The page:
There is no peace in dreams
only the drama of nightly wandering.
Fractured images, salvaged glimpses
of what might have been….
Some twenty years ago–maybe even longer than that–these lines opened an untitled poem I never completed. The lines have stayed around, although it is not as if they are always with me.
It is the nature of the unfinished to reappear and so it did when October’s Bloggers for Peace post challenge was announced: describe your dream of peace. These many years later, my mostly Buddhist self believes peace is accessible in every moment so why confine it to a dream?
If I have a dream of peace, it is for a day like today, full of the daily drama of the story we live, each moment ripe with possibility. The state of world peace is the reflection of our inner revelations regarding ourselves.
As Mooji said, “You don’t awaken to Truth by analyzing the dream. Find out who the dreamer is.” Our truth is our inner state of peace, an ongoing awakening from one dream after another.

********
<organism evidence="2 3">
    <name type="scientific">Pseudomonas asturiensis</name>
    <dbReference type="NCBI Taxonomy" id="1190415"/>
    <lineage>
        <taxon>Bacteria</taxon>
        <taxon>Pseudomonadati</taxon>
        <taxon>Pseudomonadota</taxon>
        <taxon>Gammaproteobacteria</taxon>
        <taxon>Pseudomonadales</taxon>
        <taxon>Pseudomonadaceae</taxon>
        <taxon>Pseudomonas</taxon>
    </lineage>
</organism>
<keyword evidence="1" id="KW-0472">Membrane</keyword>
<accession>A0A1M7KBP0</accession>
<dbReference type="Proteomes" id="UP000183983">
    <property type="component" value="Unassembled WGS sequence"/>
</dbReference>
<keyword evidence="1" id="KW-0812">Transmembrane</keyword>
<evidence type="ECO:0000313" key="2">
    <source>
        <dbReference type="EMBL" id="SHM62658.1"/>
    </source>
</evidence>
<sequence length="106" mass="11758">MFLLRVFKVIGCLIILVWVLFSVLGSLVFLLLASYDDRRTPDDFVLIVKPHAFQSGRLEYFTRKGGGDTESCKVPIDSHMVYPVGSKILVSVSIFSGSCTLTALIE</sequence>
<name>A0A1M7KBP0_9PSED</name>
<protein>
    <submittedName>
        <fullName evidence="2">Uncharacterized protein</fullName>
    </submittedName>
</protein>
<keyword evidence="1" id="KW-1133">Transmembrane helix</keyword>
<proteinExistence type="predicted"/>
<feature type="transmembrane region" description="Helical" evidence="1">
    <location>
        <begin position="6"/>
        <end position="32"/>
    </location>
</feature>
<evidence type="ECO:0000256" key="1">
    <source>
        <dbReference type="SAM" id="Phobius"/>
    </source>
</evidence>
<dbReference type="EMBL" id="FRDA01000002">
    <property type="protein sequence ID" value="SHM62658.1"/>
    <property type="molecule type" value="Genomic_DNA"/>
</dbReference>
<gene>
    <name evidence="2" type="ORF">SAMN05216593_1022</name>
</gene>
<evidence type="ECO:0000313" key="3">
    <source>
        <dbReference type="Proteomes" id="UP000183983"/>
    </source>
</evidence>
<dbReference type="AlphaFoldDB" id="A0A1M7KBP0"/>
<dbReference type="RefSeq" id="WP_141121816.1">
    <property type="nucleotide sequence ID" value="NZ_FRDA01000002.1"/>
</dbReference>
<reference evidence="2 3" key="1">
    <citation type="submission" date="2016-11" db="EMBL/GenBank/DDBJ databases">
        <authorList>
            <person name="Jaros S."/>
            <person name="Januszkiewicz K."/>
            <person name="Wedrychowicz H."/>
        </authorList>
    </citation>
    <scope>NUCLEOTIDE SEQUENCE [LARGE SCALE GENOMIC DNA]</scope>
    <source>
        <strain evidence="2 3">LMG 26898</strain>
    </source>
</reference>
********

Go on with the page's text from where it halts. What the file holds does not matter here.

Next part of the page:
Dreams allow us to test our truth in single scenarios, salvaging glimpses of what might have been for no peace, no truth ever stays forever. It is not the nature of being.
The reason everything looks beautiful is
because it is out of balance,
but its background is always in perfect harmony.
This is how everything exists
in the realm of Buddha nature, losing its balance
against a background of perfect balance….
Dreams pass into memory where they pop up like lines of a lost poem, an opportunity to reexamine what once was, a momentary imbalance. Such is the undulating weave of existence—the web without a weaver—the constant that holds the chaos of everyday drama.
Listen closely… the eternal hush of silence goes on and on throughout all this,
and has been going on, and will go on and on.
This is because the world is nothing but a dream and is just thought of
and the everlasting eternity pays no attention to it.
It is the nature of peace and dreams to wander in and out of every moment of existence. The challenge is to remember we are part and parcel of that everlasting eternity, offered one experience after another, day and night.
If we try to hold a dream, to confine it as we wish it to be, it splinters; all we salvage is a glimpse of what might have been. We find it unsettling to view peace and dreams as elusive—it is like trying to touch the wind—but we can breathe the air that is available, seek the peace that is accessible.
A good traveler has no fixed plans
and has no intent of arriving.